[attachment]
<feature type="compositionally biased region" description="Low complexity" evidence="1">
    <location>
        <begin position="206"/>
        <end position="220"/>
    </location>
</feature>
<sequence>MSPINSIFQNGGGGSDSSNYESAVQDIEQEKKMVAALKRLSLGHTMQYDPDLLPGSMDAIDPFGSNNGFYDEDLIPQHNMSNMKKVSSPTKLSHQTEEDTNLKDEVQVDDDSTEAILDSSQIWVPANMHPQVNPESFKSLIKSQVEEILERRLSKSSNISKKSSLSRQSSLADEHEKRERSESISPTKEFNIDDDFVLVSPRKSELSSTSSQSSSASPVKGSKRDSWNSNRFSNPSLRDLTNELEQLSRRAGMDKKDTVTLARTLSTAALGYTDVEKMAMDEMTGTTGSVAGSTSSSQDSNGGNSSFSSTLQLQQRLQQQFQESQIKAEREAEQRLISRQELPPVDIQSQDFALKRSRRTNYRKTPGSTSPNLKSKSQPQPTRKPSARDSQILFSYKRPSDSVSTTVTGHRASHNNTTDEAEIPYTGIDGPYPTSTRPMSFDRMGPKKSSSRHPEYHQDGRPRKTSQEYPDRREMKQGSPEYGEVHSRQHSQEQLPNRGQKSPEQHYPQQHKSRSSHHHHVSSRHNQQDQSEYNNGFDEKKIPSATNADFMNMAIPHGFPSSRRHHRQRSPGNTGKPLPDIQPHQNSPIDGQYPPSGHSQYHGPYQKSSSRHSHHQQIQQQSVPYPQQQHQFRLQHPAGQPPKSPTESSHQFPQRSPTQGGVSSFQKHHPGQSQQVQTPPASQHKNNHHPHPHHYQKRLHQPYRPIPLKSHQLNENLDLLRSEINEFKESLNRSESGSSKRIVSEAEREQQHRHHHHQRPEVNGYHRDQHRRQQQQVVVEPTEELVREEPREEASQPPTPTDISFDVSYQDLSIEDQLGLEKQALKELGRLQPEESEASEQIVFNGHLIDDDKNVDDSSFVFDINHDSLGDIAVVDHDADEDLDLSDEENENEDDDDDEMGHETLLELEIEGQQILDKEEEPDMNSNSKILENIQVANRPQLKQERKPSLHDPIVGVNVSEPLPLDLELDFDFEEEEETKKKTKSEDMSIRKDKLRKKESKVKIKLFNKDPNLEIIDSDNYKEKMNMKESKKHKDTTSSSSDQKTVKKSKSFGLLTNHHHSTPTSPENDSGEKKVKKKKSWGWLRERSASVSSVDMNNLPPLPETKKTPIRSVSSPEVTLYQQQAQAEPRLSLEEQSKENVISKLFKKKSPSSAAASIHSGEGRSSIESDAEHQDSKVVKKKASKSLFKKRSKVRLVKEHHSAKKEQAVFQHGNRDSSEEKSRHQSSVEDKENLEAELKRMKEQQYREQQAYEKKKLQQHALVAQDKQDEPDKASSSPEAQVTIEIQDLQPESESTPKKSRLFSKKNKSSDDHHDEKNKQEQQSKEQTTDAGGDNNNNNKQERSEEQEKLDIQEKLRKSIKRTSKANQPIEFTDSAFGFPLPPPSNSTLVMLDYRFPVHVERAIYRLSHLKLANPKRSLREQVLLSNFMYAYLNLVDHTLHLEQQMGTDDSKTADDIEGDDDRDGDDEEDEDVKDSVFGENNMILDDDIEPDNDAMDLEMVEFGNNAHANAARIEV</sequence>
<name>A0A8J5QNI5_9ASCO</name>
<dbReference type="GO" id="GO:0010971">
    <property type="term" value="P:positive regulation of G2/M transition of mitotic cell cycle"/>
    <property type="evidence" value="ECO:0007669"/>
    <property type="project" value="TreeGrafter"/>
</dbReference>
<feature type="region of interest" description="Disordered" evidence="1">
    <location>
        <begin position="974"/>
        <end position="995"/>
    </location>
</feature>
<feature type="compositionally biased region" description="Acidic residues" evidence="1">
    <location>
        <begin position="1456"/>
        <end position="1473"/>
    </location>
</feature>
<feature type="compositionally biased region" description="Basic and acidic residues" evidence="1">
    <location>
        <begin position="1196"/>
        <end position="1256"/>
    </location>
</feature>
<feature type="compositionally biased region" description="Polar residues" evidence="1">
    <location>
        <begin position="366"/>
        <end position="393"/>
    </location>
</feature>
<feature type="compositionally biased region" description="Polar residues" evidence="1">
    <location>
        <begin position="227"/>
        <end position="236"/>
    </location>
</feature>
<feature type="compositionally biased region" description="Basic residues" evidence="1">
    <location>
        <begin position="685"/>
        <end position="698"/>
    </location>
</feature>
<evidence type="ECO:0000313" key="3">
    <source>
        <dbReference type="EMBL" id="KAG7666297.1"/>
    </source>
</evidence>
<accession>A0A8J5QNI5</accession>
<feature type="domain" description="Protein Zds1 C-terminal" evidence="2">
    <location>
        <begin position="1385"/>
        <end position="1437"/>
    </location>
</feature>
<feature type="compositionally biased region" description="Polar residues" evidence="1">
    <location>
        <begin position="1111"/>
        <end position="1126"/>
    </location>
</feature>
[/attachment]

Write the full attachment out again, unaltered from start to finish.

<feature type="compositionally biased region" description="Low complexity" evidence="1">
    <location>
        <begin position="206"/>
        <end position="220"/>
    </location>
</feature>
<sequence>MSPINSIFQNGGGGSDSSNYESAVQDIEQEKKMVAALKRLSLGHTMQYDPDLLPGSMDAIDPFGSNNGFYDEDLIPQHNMSNMKKVSSPTKLSHQTEEDTNLKDEVQVDDDSTEAILDSSQIWVPANMHPQVNPESFKSLIKSQVEEILERRLSKSSNISKKSSLSRQSSLADEHEKRERSESISPTKEFNIDDDFVLVSPRKSELSSTSSQSSSASPVKGSKRDSWNSNRFSNPSLRDLTNELEQLSRRAGMDKKDTVTLARTLSTAALGYTDVEKMAMDEMTGTTGSVAGSTSSSQDSNGGNSSFSSTLQLQQRLQQQFQESQIKAEREAEQRLISRQELPPVDIQSQDFALKRSRRTNYRKTPGSTSPNLKSKSQPQPTRKPSARDSQILFSYKRPSDSVSTTVTGHRASHNNTTDEAEIPYTGIDGPYPTSTRPMSFDRMGPKKSSSRHPEYHQDGRPRKTSQEYPDRREMKQGSPEYGEVHSRQHSQEQLPNRGQKSPEQHYPQQHKSRSSHHHHVSSRHNQQDQSEYNNGFDEKKIPSATNADFMNMAIPHGFPSSRRHHRQRSPGNTGKPLPDIQPHQNSPIDGQYPPSGHSQYHGPYQKSSSRHSHHQQIQQQSVPYPQQQHQFRLQHPAGQPPKSPTESSHQFPQRSPTQGGVSSFQKHHPGQSQQVQTPPASQHKNNHHPHPHHYQKRLHQPYRPIPLKSHQLNENLDLLRSEINEFKESLNRSESGSSKRIVSEAEREQQHRHHHHQRPEVNGYHRDQHRRQQQQVVVEPTEELVREEPREEASQPPTPTDISFDVSYQDLSIEDQLGLEKQALKELGRLQPEESEASEQIVFNGHLIDDDKNVDDSSFVFDINHDSLGDIAVVDHDADEDLDLSDEENENEDDDDDEMGHETLLELEIEGQQILDKEEEPDMNSNSKILENIQVANRPQLKQERKPSLHDPIVGVNVSEPLPLDLELDFDFEEEEETKKKTKSEDMSIRKDKLRKKESKVKIKLFNKDPNLEIIDSDNYKEKMNMKESKKHKDTTSSSSDQKTVKKSKSFGLLTNHHHSTPTSPENDSGEKKVKKKKSWGWLRERSASVSSVDMNNLPPLPETKKTPIRSVSSPEVTLYQQQAQAEPRLSLEEQSKENVISKLFKKKSPSSAAASIHSGEGRSSIESDAEHQDSKVVKKKASKSLFKKRSKVRLVKEHHSAKKEQAVFQHGNRDSSEEKSRHQSSVEDKENLEAELKRMKEQQYREQQAYEKKKLQQHALVAQDKQDEPDKASSSPEAQVTIEIQDLQPESESTPKKSRLFSKKNKSSDDHHDEKNKQEQQSKEQTTDAGGDNNNNNKQERSEEQEKLDIQEKLRKSIKRTSKANQPIEFTDSAFGFPLPPPSNSTLVMLDYRFPVHVERAIYRLSHLKLANPKRSLREQVLLSNFMYAYLNLVDHTLHLEQQMGTDDSKTADDIEGDDDRDGDDEEDEDVKDSVFGENNMILDDDIEPDNDAMDLEMVEFGNNAHANAARIEV</sequence>
<name>A0A8J5QNI5_9ASCO</name>
<dbReference type="GO" id="GO:0010971">
    <property type="term" value="P:positive regulation of G2/M transition of mitotic cell cycle"/>
    <property type="evidence" value="ECO:0007669"/>
    <property type="project" value="TreeGrafter"/>
</dbReference>
<feature type="region of interest" description="Disordered" evidence="1">
    <location>
        <begin position="974"/>
        <end position="995"/>
    </location>
</feature>
<feature type="compositionally biased region" description="Acidic residues" evidence="1">
    <location>
        <begin position="1456"/>
        <end position="1473"/>
    </location>
</feature>
<feature type="compositionally biased region" description="Basic and acidic residues" evidence="1">
    <location>
        <begin position="1196"/>
        <end position="1256"/>
    </location>
</feature>
<feature type="compositionally biased region" description="Polar residues" evidence="1">
    <location>
        <begin position="366"/>
        <end position="393"/>
    </location>
</feature>
<feature type="compositionally biased region" description="Polar residues" evidence="1">
    <location>
        <begin position="227"/>
        <end position="236"/>
    </location>
</feature>
<feature type="compositionally biased region" description="Basic residues" evidence="1">
    <location>
        <begin position="685"/>
        <end position="698"/>
    </location>
</feature>
<evidence type="ECO:0000313" key="3">
    <source>
        <dbReference type="EMBL" id="KAG7666297.1"/>
    </source>
</evidence>
<accession>A0A8J5QNI5</accession>
<feature type="domain" description="Protein Zds1 C-terminal" evidence="2">
    <location>
        <begin position="1385"/>
        <end position="1437"/>
    </location>
</feature>
<feature type="compositionally biased region" description="Polar residues" evidence="1">
    <location>
        <begin position="1111"/>
        <end position="1126"/>
    </location>
</feature>